I love following Soar and learning about wildlife. Soar has been caring for an eagle that I watched from egg to fledging to becoming disabled on the Decorah eagle cam. Mr. Decorah is teaching now thanks to Soar.
I've been following SOAR for years and am extremely delighted that the Decorah eaglet that broke his wing is now being trained by SOAR to help teach. I am grateful for the work that SOAR does.
I also became aware of SOAR when the Decorah eagle was sent to them, to try and rehabilitate. I since have been so impressed with the care and expertise they have gven to many different raptors. They work hard to get the raptors who can return to the wild rehabilitated. And their work in the area of educating the public about lead poisoning in eagles, especially has been outstanding.
Like so many viewers, I became very aware of SOAR when they took on Decorah as an ambassador eagle. I have watched the Raptor Resource Project cameras for many years, but after the sad year when Decorah was injured, I began to appreciate the wider role that SOAR plays with the care of so many raptors. They taught e a great deal, but perhaps the best thing they have done is lead the charge for banning lead in ammunition, by educating all of us on the dangers of lead. I frequently reference their great library of resources on lead when talking to others. And BTW, they are my Amazon SMILES designated charity!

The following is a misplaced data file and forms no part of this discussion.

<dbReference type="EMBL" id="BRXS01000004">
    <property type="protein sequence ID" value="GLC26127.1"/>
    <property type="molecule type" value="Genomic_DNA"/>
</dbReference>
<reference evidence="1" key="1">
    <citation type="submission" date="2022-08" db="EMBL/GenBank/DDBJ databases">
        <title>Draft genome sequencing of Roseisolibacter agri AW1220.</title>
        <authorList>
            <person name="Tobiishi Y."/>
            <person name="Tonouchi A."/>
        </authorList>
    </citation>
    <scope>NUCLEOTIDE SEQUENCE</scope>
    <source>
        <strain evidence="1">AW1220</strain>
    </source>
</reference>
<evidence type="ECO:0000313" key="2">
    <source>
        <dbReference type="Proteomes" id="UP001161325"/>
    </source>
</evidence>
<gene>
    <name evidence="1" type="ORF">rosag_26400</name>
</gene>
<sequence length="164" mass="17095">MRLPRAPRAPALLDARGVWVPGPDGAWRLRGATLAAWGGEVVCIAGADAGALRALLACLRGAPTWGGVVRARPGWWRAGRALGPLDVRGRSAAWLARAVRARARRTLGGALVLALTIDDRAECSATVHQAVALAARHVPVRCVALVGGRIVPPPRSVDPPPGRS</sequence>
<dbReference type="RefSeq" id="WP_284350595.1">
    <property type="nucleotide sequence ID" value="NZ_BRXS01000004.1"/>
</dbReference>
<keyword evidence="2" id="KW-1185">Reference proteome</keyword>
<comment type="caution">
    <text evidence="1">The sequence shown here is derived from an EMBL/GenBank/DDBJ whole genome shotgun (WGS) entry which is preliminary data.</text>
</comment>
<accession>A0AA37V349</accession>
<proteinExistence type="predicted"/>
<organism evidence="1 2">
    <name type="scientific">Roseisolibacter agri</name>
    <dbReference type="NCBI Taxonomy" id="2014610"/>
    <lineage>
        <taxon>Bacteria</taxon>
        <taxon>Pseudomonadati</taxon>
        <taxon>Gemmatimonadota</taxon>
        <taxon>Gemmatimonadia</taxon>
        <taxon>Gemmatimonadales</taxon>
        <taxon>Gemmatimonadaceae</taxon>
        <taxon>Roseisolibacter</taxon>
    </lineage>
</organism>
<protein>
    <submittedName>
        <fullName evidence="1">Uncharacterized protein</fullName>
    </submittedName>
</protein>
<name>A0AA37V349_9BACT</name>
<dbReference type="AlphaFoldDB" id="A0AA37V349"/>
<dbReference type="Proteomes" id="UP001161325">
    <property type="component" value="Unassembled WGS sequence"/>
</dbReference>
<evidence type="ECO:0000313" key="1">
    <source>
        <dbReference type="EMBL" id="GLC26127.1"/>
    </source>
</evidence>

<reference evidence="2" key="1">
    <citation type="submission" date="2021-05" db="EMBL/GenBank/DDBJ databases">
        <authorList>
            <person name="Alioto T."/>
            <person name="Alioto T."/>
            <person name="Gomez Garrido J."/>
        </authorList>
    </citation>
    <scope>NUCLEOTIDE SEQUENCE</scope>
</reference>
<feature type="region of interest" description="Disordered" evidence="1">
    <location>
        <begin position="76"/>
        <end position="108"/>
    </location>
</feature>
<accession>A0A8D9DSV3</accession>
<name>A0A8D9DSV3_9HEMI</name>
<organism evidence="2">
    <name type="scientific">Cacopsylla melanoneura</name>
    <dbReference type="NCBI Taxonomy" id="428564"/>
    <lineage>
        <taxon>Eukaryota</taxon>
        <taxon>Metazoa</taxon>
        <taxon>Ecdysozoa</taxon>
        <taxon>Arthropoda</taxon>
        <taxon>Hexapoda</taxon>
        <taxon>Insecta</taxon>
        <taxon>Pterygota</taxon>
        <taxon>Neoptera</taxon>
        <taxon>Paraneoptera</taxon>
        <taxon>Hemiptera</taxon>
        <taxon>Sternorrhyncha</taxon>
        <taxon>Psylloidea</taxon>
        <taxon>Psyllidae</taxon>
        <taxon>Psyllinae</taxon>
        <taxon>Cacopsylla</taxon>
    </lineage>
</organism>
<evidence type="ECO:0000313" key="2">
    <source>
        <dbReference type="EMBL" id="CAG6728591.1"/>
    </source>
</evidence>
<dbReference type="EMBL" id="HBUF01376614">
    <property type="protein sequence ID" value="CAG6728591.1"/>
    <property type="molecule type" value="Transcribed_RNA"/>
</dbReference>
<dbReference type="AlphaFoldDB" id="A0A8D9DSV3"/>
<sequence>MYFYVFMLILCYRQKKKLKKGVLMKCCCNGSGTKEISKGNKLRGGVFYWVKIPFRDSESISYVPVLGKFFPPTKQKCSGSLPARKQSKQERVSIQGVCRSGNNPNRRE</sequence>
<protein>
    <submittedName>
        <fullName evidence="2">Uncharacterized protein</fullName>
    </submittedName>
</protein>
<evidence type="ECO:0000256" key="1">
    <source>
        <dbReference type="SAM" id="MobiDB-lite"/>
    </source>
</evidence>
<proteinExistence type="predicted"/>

I too have been following SOAR since the year Ambassador Decorah arrived with his broken wing. If it had not been for SOAR, this wonderful E, along with many others, would not have survived. The photos attached are Miss Liberty Eagle and Diva Owl...they are asking for full support of SOAR for the care of current “patients” and the future rescue or needs of our beautiful birds.
I have been following SOAR and donating when I can since Decorah was brought in. So many of us have such a connection with him, and SOAR saved his life. Since then I have followed ALL that they do.. and find their dedication to save and rehab birds of prey amazing. Thank you SOAR! You are the best!
From animal care to education, they do it all. They are leaders in their field.
I cannot tell you how many tears I shed when they found Mr. Decorah near the stream with his severe injuries. Then I found out about SOAR and I have been donating to them since then but not only because of Mr. Decorah, but for all of the good work they do for all avian creatures. I am grateful for the success stories and sad for the ones who can't be saved. SOAR is the best!
SOAR has always been a place that has provided outstanding care of injured raptors that need help. The staff at SOAR are such wonderful people who will go to any lengths to locate, transport and take care of these magnificent animals. The medical care they provide to them is top notch. They also do wonderful work in educating the public about the raptors lives and needs. The work they do to advocate for these animals about the destructive effects of lead poisioning is incredible.
I am a monthly donor to SOAR. Their excellent work, both in educating the public and avian rehab, is second to none.